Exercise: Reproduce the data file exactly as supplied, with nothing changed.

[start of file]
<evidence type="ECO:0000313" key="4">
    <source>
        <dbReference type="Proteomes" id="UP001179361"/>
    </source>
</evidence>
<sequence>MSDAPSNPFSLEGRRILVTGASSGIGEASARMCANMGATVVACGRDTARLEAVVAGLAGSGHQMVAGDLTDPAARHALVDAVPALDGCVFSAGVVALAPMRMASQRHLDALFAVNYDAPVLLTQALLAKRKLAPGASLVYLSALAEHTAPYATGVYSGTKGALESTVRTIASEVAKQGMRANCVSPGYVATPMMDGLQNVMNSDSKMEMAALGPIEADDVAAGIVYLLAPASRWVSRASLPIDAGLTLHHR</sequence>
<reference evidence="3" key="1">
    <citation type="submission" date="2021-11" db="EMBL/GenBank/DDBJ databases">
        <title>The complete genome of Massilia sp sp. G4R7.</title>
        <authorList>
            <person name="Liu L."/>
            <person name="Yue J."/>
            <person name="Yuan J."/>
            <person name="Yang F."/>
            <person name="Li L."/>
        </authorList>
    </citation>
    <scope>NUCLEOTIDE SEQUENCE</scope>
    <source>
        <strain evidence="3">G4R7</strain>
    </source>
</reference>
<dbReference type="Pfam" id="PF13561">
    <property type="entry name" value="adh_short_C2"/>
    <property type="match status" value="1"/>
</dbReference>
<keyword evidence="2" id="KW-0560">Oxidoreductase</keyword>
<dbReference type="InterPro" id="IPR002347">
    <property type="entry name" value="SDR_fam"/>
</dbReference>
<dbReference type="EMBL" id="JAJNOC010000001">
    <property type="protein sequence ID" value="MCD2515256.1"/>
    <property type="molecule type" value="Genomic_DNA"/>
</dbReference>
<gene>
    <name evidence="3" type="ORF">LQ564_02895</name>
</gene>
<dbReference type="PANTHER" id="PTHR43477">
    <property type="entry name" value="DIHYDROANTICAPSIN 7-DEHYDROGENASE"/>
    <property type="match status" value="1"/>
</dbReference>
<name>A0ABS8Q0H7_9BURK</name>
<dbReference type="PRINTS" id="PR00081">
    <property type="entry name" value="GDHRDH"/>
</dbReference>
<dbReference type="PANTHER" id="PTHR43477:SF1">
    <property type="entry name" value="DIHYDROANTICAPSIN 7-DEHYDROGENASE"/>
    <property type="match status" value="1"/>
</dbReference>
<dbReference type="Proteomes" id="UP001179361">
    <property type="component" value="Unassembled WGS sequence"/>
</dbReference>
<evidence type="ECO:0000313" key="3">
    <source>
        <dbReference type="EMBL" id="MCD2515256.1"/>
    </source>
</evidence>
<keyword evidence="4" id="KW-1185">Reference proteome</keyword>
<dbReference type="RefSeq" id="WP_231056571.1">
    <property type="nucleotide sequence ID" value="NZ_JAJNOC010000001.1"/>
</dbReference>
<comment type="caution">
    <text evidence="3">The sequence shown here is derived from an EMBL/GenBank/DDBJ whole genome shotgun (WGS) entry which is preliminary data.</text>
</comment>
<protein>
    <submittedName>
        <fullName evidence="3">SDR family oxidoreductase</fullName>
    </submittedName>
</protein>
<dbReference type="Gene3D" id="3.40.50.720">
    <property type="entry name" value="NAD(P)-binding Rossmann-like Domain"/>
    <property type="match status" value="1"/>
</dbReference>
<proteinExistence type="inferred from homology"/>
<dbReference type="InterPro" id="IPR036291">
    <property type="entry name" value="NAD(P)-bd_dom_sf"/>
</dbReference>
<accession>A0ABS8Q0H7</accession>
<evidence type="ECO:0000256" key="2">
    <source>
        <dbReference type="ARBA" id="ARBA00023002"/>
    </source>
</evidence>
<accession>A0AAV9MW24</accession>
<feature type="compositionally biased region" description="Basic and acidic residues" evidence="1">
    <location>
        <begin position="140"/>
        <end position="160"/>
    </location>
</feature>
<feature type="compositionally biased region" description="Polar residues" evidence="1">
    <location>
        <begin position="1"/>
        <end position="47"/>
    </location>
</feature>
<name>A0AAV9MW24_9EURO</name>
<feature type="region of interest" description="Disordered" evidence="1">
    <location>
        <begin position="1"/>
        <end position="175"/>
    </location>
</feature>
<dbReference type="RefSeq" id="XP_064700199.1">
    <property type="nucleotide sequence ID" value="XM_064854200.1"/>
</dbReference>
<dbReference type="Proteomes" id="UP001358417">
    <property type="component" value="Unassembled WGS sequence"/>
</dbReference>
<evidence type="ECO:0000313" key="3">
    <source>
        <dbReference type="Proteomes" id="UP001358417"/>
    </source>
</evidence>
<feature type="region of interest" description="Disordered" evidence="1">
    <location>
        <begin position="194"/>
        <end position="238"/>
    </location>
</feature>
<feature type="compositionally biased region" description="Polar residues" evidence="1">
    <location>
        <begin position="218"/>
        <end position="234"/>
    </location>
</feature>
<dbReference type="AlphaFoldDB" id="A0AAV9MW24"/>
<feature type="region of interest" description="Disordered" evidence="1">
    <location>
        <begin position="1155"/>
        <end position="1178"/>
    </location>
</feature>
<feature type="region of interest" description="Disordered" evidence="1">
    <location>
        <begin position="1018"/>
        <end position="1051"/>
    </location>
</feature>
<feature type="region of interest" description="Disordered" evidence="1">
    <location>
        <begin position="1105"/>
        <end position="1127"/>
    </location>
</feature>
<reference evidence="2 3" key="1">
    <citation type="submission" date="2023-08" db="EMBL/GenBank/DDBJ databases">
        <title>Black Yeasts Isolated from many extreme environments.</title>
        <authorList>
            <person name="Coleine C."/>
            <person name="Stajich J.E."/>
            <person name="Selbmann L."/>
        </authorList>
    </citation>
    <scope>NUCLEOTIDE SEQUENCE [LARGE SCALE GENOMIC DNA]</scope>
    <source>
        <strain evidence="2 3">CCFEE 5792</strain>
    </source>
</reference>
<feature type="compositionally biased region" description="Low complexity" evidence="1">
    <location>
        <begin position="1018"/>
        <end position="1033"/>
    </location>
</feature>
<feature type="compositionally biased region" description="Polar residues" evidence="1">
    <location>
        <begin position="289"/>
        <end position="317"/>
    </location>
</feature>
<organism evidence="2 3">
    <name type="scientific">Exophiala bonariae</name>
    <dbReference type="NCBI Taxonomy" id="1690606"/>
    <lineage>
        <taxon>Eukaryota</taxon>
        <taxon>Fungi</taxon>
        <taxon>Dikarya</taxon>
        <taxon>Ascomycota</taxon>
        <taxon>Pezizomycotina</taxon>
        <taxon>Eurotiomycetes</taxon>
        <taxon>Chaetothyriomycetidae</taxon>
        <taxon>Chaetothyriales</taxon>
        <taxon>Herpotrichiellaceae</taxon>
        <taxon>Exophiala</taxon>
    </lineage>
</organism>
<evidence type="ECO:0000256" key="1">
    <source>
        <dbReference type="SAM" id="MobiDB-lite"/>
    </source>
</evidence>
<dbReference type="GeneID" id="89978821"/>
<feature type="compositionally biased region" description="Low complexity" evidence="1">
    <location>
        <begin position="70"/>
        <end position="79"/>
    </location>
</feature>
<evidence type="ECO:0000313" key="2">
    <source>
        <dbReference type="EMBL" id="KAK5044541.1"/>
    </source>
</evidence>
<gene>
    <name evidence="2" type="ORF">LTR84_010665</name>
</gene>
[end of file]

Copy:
<evidence type="ECO:0000313" key="4">
    <source>
        <dbReference type="Proteomes" id="UP001179361"/>
    </source>
</evidence>
<sequence>MSDAPSNPFSLEGRRILVTGASSGIGEASARMCANMGATVVACGRDTARLEAVVAGLAGSGHQMVAGDLTDPAARHALVDAVPALDGCVFSAGVVALAPMRMASQRHLDALFAVNYDAPVLLTQALLAKRKLAPGASLVYLSALAEHTAPYATGVYSGTKGALESTVRTIASEVAKQGMRANCVSPGYVATPMMDGLQNVMNSDSKMEMAALGPIEADDVAAGIVYLLAPASRWVSRASLPIDAGLTLHHR</sequence>
<reference evidence="3" key="1">
    <citation type="submission" date="2021-11" db="EMBL/GenBank/DDBJ databases">
        <title>The complete genome of Massilia sp sp. G4R7.</title>
        <authorList>
            <person name="Liu L."/>
            <person name="Yue J."/>
            <person name="Yuan J."/>
            <person name="Yang F."/>
            <person name="Li L."/>
        </authorList>
    </citation>
    <scope>NUCLEOTIDE SEQUENCE</scope>
    <source>
        <strain evidence="3">G4R7</strain>
    </source>
</reference>
<dbReference type="Pfam" id="PF13561">
    <property type="entry name" value="adh_short_C2"/>
    <property type="match status" value="1"/>
</dbReference>
<keyword evidence="2" id="KW-0560">Oxidoreductase</keyword>
<dbReference type="InterPro" id="IPR002347">
    <property type="entry name" value="SDR_fam"/>
</dbReference>
<dbReference type="EMBL" id="JAJNOC010000001">
    <property type="protein sequence ID" value="MCD2515256.1"/>
    <property type="molecule type" value="Genomic_DNA"/>
</dbReference>
<gene>
    <name evidence="3" type="ORF">LQ564_02895</name>
</gene>
<dbReference type="PANTHER" id="PTHR43477">
    <property type="entry name" value="DIHYDROANTICAPSIN 7-DEHYDROGENASE"/>
    <property type="match status" value="1"/>
</dbReference>
<name>A0ABS8Q0H7_9BURK</name>
<dbReference type="PRINTS" id="PR00081">
    <property type="entry name" value="GDHRDH"/>
</dbReference>
<dbReference type="PANTHER" id="PTHR43477:SF1">
    <property type="entry name" value="DIHYDROANTICAPSIN 7-DEHYDROGENASE"/>
    <property type="match status" value="1"/>
</dbReference>
<dbReference type="Proteomes" id="UP001179361">
    <property type="component" value="Unassembled WGS sequence"/>
</dbReference>
<evidence type="ECO:0000313" key="3">
    <source>
        <dbReference type="EMBL" id="MCD2515256.1"/>
    </source>
</evidence>
<keyword evidence="4" id="KW-1185">Reference proteome</keyword>
<dbReference type="RefSeq" id="WP_231056571.1">
    <property type="nucleotide sequence ID" value="NZ_JAJNOC010000001.1"/>
</dbReference>
<comment type="caution">
    <text evidence="3">The sequence shown here is derived from an EMBL/GenBank/DDBJ whole genome shotgun (WGS) entry which is preliminary data.</text>
</comment>
<protein>
    <submittedName>
        <fullName evidence="3">SDR family oxidoreductase</fullName>
    </submittedName>
</protein>
<dbReference type="Gene3D" id="3.40.50.720">
    <property type="entry name" value="NAD(P)-binding Rossmann-like Domain"/>
    <property type="match status" value="1"/>
</dbReference>
<proteinExistence type="inferred from homology"/>
<dbReference type="InterPro" id="IPR036291">
    <property type="entry name" value="NAD(P)-bd_dom_sf"/>
</dbReference>
<accession>A0ABS8Q0H7</accession>
<evidence type="ECO:0000256" key="2">
    <source>
        <dbReference type="ARBA" id="ARBA00023002"/>
    </source>
</evidence>
<accession>A0AAV9MW24</accession>
<feature type="compositionally biased region" description="Basic and acidic residues" evidence="1">
    <location>
        <begin position="140"/>
        <end position="160"/>
    </location>
</feature>
<feature type="compositionally biased region" description="Polar residues" evidence="1">
    <location>
        <begin position="1"/>
        <end position="47"/>
    </location>
</feature>
<name>A0AAV9MW24_9EURO</name>
<feature type="region of interest" description="Disordered" evidence="1">
    <location>
        <begin position="1"/>
        <end position="175"/>
    </location>
</feature>
<dbReference type="RefSeq" id="XP_064700199.1">
    <property type="nucleotide sequence ID" value="XM_064854200.1"/>
</dbReference>
<dbReference type="Proteomes" id="UP001358417">
    <property type="component" value="Unassembled WGS sequence"/>
</dbReference>
<evidence type="ECO:0000313" key="3">
    <source>
        <dbReference type="Proteomes" id="UP001358417"/>
    </source>
</evidence>
<feature type="region of interest" description="Disordered" evidence="1">
    <location>
        <begin position="194"/>
        <end position="238"/>
    </location>
</feature>
<feature type="compositionally biased region" description="Polar residues" evidence="1">
    <location>
        <begin position="218"/>
        <end position="234"/>
    </location>
</feature>
<dbReference type="AlphaFoldDB" id="A0AAV9MW24"/>
<feature type="region of interest" description="Disordered" evidence="1">
    <location>
        <begin position="1155"/>
        <end position="1178"/>
    </location>
</feature>
<feature type="region of interest" description="Disordered" evidence="1">
    <location>
        <begin position="1018"/>
        <end position="1051"/>
    </location>
</feature>
<feature type="region of interest" description="Disordered" evidence="1">
    <location>
        <begin position="1105"/>
        <end position="1127"/>
    </location>
</feature>
<reference evidence="2 3" key="1">
    <citation type="submission" date="2023-08" db="EMBL/GenBank/DDBJ databases">
        <title>Black Yeasts Isolated from many extreme environments.</title>
        <authorList>
            <person name="Coleine C."/>
            <person name="Stajich J.E."/>
            <person name="Selbmann L."/>
        </authorList>
    </citation>
    <scope>NUCLEOTIDE SEQUENCE [LARGE SCALE GENOMIC DNA]</scope>
    <source>
        <strain evidence="2 3">CCFEE 5792</strain>
    </source>
</reference>
<feature type="compositionally biased region" description="Low complexity" evidence="1">
    <location>
        <begin position="1018"/>
        <end position="1033"/>
    </location>
</feature>
<feature type="compositionally biased region" description="Polar residues" evidence="1">
    <location>
        <begin position="289"/>
        <end position="317"/>
    </location>
</feature>
<organism evidence="2 3">
    <name type="scientific">Exophiala bonariae</name>
    <dbReference type="NCBI Taxonomy" id="1690606"/>
    <lineage>
        <taxon>Eukaryota</taxon>
        <taxon>Fungi</taxon>
        <taxon>Dikarya</taxon>
        <taxon>Ascomycota</taxon>
        <taxon>Pezizomycotina</taxon>
        <taxon>Eurotiomycetes</taxon>
        <taxon>Chaetothyriomycetidae</taxon>
        <taxon>Chaetothyriales</taxon>
        <taxon>Herpotrichiellaceae</taxon>
        <taxon>Exophiala</taxon>
    </lineage>
</organism>
<evidence type="ECO:0000256" key="1">
    <source>
        <dbReference type="SAM" id="MobiDB-lite"/>
    </source>
</evidence>
<dbReference type="GeneID" id="89978821"/>
<feature type="compositionally biased region" description="Low complexity" evidence="1">
    <location>
        <begin position="70"/>
        <end position="79"/>
    </location>
</feature>
<evidence type="ECO:0000313" key="2">
    <source>
        <dbReference type="EMBL" id="KAK5044541.1"/>
    </source>
</evidence>
<gene>
    <name evidence="2" type="ORF">LTR84_010665</name>
</gene>